Faamaligi said that after the point system process played out, the last two groups standing were Catlyst and Roth’s LBCTMC, but says that Roth’s claims of being the source of low-power FM radio in Long Beach is inaccurate.

She said that because the KLBP antenna will exist outside the city’s bounds—San Pedro and Carson are tentative locations—and that the Catalyst terrestrial signal will broadcast from inside the city, that the Catalyst signal is the one true Long Beach LPFM station. However, she said in any media setting, more voices is never a bad thing.

“They’re going to do what they’re going to do,” Faamaligi said. “We expect that there’s going to be competition; that’s radio. There’s always competition on the dial. At the end of the day, it’s really not about us versus them, it’s about creating local community space against the majority of stations because Clear Channel owns about 95 percent of radio power in this country.”

Clay Leander, a mediator familiar with the process verified much of this, stating that the gridlock that the groups had been stuck in was freed up when delay filings were dropped. Part of what helped this was KLPB’s jump to 99.1 FM, allowing for both groups to secure FM access in Long Beach but on different parts of the dial.

“Due to the process underway, all of the petitions to deny and objections have been dropped, and the groups are working more collaboratively, which has temporarily won the indulgence of the FCC to continue on this path, as they have expressed a preference that groups work more collaboratively where possible, which in turn will increase media diversity and better serve the public interest,” Leander wrote in an email. According to Leander, Catalyst has not yet been granted a license by the FCC.

A photo of KLBP members and potential contributors taken as part of a grant application. Photo courtesy of KLBP. 

Some members of the KLPB group argued against the idea, stating that it’s not where the antenna is located but the content that comes out of it that matters most, adding that it will be up to the community to decide which station is truly the “Long Beach” station. Roth adds that KLPB is licensed in Long Beach by the FCC, regardless of where the antenna is located—though it's looking more likely that the tower will be located at the Port of Long Beach.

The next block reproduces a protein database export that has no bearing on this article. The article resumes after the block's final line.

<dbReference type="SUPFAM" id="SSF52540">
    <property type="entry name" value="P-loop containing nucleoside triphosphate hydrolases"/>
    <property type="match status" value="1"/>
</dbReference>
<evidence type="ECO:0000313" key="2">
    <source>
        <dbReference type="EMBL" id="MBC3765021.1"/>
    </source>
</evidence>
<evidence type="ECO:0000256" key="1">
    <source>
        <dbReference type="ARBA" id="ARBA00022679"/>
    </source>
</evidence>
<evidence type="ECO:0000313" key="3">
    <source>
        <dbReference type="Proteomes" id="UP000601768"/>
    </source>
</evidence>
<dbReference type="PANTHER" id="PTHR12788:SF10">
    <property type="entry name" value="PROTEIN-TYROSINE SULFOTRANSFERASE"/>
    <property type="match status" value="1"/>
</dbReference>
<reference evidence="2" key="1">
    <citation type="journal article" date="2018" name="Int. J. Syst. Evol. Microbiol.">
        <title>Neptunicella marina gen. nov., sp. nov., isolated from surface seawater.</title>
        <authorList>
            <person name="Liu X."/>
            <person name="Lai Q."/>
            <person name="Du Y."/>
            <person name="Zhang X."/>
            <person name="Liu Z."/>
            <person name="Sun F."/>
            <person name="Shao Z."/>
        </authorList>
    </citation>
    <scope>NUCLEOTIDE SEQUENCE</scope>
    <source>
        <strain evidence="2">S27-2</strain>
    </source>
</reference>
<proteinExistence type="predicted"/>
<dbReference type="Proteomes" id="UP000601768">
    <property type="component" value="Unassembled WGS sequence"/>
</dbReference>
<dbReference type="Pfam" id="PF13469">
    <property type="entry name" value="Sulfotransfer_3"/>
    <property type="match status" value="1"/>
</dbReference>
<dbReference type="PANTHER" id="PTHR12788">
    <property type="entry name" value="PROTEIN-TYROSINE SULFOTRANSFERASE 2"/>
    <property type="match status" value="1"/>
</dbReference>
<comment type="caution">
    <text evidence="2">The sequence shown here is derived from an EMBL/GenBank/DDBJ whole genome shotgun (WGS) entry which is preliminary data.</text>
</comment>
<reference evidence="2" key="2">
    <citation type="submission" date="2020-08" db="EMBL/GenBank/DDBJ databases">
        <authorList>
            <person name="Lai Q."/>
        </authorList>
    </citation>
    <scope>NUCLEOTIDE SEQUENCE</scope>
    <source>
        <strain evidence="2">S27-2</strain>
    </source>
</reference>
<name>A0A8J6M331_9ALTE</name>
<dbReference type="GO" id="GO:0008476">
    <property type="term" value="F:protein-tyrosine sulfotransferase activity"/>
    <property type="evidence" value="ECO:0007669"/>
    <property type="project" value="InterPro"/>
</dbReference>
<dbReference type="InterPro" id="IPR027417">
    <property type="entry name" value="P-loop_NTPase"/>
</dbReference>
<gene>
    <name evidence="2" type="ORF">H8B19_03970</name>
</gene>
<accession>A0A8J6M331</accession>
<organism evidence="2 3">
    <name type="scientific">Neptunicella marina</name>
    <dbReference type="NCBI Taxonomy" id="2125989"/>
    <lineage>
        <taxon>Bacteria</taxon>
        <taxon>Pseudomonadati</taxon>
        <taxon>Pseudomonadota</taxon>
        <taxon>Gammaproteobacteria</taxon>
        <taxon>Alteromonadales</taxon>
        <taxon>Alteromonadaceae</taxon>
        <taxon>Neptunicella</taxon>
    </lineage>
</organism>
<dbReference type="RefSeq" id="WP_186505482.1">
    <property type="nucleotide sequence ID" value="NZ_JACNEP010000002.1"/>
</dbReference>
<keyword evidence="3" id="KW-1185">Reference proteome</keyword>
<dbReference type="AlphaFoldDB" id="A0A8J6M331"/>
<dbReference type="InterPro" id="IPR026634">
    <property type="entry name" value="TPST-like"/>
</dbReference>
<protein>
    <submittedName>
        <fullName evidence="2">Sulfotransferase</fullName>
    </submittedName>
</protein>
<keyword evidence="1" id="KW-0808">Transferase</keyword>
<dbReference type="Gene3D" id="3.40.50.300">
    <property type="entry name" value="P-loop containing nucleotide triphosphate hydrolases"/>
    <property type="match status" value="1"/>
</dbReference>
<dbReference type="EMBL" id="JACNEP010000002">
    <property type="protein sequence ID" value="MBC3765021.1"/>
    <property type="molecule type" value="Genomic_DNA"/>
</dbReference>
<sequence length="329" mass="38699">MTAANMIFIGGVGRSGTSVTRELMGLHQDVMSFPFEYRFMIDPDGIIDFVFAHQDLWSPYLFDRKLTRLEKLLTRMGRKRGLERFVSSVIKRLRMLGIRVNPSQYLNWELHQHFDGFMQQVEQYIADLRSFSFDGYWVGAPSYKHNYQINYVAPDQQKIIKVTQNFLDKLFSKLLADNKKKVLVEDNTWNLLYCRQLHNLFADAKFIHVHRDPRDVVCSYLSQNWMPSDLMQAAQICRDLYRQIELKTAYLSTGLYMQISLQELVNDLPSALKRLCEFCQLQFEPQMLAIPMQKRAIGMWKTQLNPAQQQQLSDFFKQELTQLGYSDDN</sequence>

Production on some of the content is already underway and will operate on a web-based streaming platform until the terrestrial antenna is squared away. Once it is, it will broadcast a weekly minimum of 10 hours of programming from Long Beach along with syndicated programming from its broadcasting partners.

Roth is hopeful that the plethora of stories about the city that are just waiting to be told will be able to be partnered with an equally deep resource that is the student populations at Long Beach City College (LBCC), CSULB and other institutions in the station’s reach that lack an FM outlet for students interested in radio careers.

The FM station, something that the city has had a modest history with (KKJZ, KFRN and the now defunct KNAC), is also a tool that Roth hopes can help fill the media-void that he says exists in the city. He noted that this generation is more aurally driven but Long Beach lacks the television and radio outlets that other large markets have a glut of. He hopes to change that with the home-cooked content KLBP will be serving up.

“The more organizations we have checking in on stuff helps people understand why we’re doing what we’re doing,” Roth said. “Information, as cliché as it is, is power, and it doesn’t have to overwhelm people but it does give them an opportunity to shape their own lives a bit.”

For now, the construction of the station from a content point will have a longer leash as the station builds a base. That’s not to say that there won't be quality control, but Roth said the community dynamic means that the voice will be of those who live here, not imported radio pros.

“We don’t have a bevy of radio veterans that are going to come in here and start this,” Roth said. “This is a community endeavor and we’re going to learn as we go. But I think that as long as we make sure that any journalism we do we practice ethically and ensure that the work is solid, then I think we can be a benefit.”

Low-power FM signals can reach about three to six miles from the antenna site as it only has a fraction of the wattage of larger commercial outlets. Once the antenna is erected it will operate with about 100 watts of power compared to the 110,000 watts that KPFK has at its disposal. If the station is able to gain a foothold in the market and average about 15,000 listeners it could make it eligible to petition the FCC for greater broadcasting power.

More watts means more exposure, and more exposure means that the city’s stories could be heard over a wider swath of Southern California whether it be via smartphone, webpage, or of course, the radio dial.